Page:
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Hyderabad food festival: Rich, tangy, spicy at Indyaki

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Hyderabad: The food festival of Hyderabad Royal Kitchens can be described as rich, tangy, spicy at the multi-cuisine Indyaki eatery at the Radisson Blue Hotel in Paschim Vihar.

On offer is an amalgamation of Mughlai, Turkish and Arabic food, derived from the princely legacy of the erstwhile nizams of Hyderabad state and is curated by Chef S K Saibjan, a master of the genre who has been specially brought down here from the southern city for the festival.

“Opened five years ago, Indyaki often comes up with various food festivals round the year to stand out in the midst of stiff competition,” Vivek Chandra Joshi, Indyaki’s assistant food and beverage manager said.

“These food festivals from across states ensure good business at the restaurant,” he says, adding: “On our way forward we want to explore such fests with the southern cuisines.”

“Providing new and authentic recipes from various regions brings us a new clientele base as well as sustains the existing one,” said Ranvir, the head chef at Indyaki.

The response to The Royal Kitchens of Hyderabad has so far been very good, Ranvir added.

Elaborating on Hyderabadi dishes, he said the cuisine emphasises the use of ingredients that are carefully chosen and cooked to the right degree of perfection. Among the condiments used in various delicacies are kabab cheen, pathar ke phool, chirounji, rose petals, sandal and pan ki jad.

Nuts, especially almonds, peanuts and cashew nuts, as also copra (dry coconut), have a major presence in the cuisine, Ranvir elaborated.

Sipping an Indyaki Punch cola, infused with rock salt, and garnished with mint and lemon actually makes you feel you are being punched and revived. I took a walk around the eatery to study its interiors.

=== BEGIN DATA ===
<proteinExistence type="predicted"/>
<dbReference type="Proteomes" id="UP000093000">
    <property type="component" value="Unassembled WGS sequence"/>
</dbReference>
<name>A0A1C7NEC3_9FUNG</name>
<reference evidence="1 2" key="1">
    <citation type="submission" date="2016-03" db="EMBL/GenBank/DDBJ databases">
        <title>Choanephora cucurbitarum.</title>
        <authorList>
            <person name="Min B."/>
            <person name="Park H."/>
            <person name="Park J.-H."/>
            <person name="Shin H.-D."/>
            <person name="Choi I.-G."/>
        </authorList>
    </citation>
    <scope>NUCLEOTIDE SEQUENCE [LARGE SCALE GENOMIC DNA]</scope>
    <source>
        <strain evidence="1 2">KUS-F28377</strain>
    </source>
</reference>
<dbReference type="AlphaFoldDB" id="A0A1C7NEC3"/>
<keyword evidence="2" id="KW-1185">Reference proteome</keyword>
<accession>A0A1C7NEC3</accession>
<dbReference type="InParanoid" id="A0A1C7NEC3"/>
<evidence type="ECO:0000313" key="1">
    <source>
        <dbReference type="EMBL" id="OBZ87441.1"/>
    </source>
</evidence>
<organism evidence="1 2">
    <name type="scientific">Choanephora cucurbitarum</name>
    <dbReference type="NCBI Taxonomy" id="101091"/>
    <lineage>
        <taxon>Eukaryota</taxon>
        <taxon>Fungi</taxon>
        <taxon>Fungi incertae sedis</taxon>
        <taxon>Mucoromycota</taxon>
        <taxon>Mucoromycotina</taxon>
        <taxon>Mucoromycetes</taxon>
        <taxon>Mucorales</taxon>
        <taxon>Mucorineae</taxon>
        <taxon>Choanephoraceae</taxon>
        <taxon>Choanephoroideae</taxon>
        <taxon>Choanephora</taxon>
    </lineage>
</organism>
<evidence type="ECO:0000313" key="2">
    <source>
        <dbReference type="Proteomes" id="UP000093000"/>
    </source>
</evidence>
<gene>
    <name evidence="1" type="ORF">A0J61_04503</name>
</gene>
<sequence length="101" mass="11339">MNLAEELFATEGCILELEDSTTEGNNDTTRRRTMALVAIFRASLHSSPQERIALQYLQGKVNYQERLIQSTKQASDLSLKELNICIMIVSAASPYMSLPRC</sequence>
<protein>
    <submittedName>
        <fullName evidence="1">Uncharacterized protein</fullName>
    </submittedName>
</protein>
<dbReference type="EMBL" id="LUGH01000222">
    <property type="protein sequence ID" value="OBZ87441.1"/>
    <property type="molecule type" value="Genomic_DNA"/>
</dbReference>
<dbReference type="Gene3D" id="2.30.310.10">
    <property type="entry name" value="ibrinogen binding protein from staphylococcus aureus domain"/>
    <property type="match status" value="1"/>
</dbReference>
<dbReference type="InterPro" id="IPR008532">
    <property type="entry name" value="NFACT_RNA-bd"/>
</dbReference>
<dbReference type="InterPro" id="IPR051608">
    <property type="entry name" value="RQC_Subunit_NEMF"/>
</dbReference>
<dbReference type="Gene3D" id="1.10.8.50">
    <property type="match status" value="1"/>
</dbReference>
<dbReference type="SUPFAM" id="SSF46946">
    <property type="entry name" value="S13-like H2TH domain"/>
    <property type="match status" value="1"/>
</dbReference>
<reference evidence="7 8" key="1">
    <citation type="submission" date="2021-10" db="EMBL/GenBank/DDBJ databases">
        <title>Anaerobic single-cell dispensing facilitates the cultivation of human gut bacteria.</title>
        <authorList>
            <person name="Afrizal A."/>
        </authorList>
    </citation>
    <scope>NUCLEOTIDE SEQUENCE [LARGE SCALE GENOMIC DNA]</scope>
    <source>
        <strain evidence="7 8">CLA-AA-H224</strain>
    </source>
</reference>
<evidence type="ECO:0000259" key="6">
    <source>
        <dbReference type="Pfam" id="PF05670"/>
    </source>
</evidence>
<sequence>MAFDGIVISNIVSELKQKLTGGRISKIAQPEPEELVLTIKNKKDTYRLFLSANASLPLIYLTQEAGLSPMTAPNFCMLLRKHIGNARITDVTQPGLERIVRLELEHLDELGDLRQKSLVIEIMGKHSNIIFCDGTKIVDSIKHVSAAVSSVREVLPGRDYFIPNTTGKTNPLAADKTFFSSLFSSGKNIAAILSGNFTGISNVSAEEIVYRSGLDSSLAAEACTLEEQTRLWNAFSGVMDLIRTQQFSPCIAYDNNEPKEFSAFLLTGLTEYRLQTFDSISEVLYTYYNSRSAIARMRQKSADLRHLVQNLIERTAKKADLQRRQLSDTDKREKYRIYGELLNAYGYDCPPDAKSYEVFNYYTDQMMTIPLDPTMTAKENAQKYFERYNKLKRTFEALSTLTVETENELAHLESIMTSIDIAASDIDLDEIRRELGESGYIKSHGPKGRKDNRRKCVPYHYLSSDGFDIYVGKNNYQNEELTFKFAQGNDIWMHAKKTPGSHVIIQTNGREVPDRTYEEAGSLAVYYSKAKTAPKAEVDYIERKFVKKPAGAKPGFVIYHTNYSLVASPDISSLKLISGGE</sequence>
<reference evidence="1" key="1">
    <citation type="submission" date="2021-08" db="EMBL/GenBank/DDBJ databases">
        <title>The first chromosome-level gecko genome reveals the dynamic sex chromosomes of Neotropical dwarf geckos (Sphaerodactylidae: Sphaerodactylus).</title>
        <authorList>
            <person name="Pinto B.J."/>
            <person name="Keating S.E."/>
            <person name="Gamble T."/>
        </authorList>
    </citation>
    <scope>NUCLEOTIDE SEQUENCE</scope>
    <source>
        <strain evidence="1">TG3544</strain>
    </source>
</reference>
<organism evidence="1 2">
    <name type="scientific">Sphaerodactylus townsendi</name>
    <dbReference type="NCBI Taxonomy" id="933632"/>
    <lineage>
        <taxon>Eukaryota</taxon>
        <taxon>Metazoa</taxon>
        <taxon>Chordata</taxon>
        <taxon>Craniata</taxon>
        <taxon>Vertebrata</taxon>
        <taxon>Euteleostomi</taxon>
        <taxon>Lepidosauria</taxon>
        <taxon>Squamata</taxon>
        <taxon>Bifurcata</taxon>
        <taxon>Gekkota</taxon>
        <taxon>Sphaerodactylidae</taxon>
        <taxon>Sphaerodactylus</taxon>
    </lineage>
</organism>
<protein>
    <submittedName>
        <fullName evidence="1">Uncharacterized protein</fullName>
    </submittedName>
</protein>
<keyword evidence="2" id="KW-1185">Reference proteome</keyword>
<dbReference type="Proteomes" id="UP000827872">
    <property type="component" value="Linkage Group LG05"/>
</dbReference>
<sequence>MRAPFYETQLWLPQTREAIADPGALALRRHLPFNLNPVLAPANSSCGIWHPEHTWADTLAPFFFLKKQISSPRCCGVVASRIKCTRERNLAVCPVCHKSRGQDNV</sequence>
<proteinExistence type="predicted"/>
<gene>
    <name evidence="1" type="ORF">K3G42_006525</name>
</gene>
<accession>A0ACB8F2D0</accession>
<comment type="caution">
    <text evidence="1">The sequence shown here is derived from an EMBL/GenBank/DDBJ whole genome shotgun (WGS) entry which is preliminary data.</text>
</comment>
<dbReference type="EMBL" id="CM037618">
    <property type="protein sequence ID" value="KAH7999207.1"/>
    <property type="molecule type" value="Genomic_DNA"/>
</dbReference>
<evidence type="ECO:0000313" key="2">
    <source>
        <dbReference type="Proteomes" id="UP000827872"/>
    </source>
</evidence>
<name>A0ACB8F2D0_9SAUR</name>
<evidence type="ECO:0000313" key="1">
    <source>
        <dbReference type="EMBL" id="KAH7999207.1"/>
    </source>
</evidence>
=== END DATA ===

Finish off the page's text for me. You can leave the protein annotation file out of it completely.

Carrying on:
The walls have various pictures showcasing the many cultural entities of Hyderabad city, making for a delightful and serene environment for foodies to savour the lip-smacking delicacies.

Then, it was time to sample the fare. First came the zaituni malai paneer tikka – paneer marinated in yogurt and spices, with the eternal mint chutney. Mutton seekh kebab, tender nizami murgh tikka and the crispy methi malai machi and gobhi65 followed in quick succession.

Surrounded by these gastronomical delights, I actually forgot all the tiredness of the day and worries of tomorrow. Also, a hope glimmered inside me – if the starters were so delicious, what would the main course be like?

Being a little biased towards non-vegetarian food, I quickly went to the counters serving them for the bouffet element of the fest.

Having heard a lot about the Hyderabadi biryani I delved straight into that.

“Kache ghosht ki biryani (lamb biryani) is raw mutton marinated with garam masala, degi mirch, brown onion, coriander powder, mint leaves and ginger garlic paste and kept for four hours and then cooked on the slow fire, in the famous dum cooking style,” Saibjan explained.

The tanginess of mirch ka salan, the mouthwatering chicken and mutton pickle accompanied the yummy biryani.

I next opted for a dish that was a great favourite of Chef Saibjan.

Haleem – made up of lentils, daliya, and meat – was completely new to me. Yet the very sight of it brought home to me the labour that went into making it.

Chef Saibjan said that haleem is made during Ramadan – the Muslim holy month of fasting – and is cooked on a slow fire for about 4-5 hours.

It is semi-liquid in form and when consumed before daybreak – when the fasting period begins – has the necessary proteins to keep one going for the 10-12 hours one has to remain without food or water.

“You need extra patience to cook haleem,” the chef said, adding: “Ithmenaan (patience) is the key and slow-cooking is the hallmark of Hyderabadi cuisine.”